MSR Students Get Crash Course in Embedded Systems

The first quarter project-based course in Northwestern Engineering's Master of Science in Robotics (MSR) program gives students hands-on experience working with robots.

What do flipping pancakes and stopping a ball from rolling into a goal have in common? 

Both were tasks accomplished by robots thanks to students in Northwestern Engineering's Master of Science in Robotics (MSR) program. The projects were the culmination of Embedded Systems in Robotics, a core course that all MSR students take in their first quarter that has them working hands-on with real robots, often for the first time.

Watch the students talk about their final projects below.


Embedded Systems in Robotics is a project-based course that introduces students to a range of skills they will use throughout MSR, including kinematics, computer vision, path planning, localization, and control. Most significantly, the course gives students their first experience with the Robot Operating System (ROS), a key framework used by many robotics professionals and emphasized throughout MSR. 

Part of the course's value comes from learning the different engineering components needed to make a robot work, but it's equally important that students learn what to do when components don't work the way they are supposed to.

"Even if every component works as it's supposed to, when you put them all together, nothing works as it's supposed to," MSR program director and professor Todd Murphey said. "That type of experience is something that can't be simulated in a classroom. It has to be something that's experienced with a real system that fails and fails and fails until it works."

Projects in the class vary from year to year and are never repeated. Past MSR students have helped a robot play checkers, build with Legos, and putt a golf ball into a hole.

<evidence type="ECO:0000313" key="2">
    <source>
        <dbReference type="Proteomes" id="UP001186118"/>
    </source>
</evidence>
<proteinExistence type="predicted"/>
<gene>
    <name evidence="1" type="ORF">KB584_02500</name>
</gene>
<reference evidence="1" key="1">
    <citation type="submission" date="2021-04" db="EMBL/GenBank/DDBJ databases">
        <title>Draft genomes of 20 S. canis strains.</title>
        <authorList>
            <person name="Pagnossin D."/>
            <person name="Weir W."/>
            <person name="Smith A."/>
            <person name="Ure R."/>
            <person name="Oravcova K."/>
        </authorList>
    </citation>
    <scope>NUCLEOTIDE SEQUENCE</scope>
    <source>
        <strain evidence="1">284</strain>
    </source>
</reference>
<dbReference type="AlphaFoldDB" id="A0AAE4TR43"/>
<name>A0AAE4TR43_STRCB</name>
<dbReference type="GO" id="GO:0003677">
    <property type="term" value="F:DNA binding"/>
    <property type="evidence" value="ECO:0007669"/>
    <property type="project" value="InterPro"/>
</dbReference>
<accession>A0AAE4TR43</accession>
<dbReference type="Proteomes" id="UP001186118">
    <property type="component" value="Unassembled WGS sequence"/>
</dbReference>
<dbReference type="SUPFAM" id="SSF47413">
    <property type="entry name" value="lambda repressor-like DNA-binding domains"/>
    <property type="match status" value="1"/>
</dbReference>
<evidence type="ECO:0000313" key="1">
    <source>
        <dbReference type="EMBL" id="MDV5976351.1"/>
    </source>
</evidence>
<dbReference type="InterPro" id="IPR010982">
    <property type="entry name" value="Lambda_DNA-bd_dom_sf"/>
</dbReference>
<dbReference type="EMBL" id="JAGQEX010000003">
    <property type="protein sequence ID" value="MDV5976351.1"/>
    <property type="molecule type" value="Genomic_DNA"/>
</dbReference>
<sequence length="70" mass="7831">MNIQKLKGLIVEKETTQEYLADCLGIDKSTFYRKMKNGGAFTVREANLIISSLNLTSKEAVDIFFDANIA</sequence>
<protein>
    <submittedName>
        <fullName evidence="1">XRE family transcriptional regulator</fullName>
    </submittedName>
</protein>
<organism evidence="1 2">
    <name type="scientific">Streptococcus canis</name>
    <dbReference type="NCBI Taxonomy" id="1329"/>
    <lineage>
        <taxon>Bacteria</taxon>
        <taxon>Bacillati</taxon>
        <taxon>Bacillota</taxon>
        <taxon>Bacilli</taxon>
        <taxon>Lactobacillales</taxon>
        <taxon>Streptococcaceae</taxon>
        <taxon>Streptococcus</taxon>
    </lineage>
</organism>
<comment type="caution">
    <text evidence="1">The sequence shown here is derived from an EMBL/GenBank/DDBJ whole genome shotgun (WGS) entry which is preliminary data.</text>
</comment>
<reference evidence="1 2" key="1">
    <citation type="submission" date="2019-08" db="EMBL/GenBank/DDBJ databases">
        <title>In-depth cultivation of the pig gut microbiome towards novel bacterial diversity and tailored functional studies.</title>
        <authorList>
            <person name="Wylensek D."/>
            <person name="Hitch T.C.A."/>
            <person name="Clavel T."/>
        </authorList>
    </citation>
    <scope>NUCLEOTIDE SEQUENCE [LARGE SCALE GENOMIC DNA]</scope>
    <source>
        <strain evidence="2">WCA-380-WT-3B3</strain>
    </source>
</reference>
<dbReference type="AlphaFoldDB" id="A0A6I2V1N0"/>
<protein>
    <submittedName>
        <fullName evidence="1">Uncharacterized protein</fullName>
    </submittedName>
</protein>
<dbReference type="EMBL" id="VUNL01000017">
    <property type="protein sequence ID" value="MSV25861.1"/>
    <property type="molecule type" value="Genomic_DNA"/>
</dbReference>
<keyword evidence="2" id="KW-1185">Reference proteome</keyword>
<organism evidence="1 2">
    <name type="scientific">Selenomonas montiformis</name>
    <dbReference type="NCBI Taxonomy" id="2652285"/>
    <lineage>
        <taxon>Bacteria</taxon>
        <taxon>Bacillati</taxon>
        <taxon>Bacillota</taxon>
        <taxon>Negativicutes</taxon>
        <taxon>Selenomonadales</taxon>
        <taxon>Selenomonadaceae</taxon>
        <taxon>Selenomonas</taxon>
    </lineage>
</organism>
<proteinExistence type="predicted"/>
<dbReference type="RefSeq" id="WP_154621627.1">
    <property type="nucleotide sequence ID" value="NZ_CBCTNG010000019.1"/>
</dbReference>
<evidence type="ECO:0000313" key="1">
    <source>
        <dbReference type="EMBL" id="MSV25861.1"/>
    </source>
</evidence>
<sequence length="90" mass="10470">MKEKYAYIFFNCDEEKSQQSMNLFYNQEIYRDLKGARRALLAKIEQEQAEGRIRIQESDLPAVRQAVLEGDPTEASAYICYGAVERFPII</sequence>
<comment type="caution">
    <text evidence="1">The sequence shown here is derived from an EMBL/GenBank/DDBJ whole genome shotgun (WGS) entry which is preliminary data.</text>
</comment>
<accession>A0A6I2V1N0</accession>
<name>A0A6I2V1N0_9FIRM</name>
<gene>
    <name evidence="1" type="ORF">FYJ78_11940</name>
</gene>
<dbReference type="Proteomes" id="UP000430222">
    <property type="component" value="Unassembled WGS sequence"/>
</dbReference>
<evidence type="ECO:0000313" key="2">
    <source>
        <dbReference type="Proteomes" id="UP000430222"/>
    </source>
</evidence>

This year's class pursued five different team projects, including:

  • Using a seven degree of freedom robot arm to cook and flip pancakes
  • A robot that pours and mixes different liquids together to create custom drinks
  • A robot that balances a ball on a whiteboard and navigates it through hand-drawn mazes
  • A robot goalie that detects rolling balls and moves an arm to block them from entering a goal
  • A robot that places marker caps of the appropriate color on an array of markers, using computer vision to detect the marker colors and locations

"The class is a comprehensive course where students put fundamental robotics concepts into practice," said MSR deputy director Matt Elwin, who taught Embedded Systems in Robotics. "This year's group of students did a great job collaborating with one another and using the lessons learned to make robots accomplish complex tasks. I'm excited to watch them continue to learn and grow during the rest of their time in the program."

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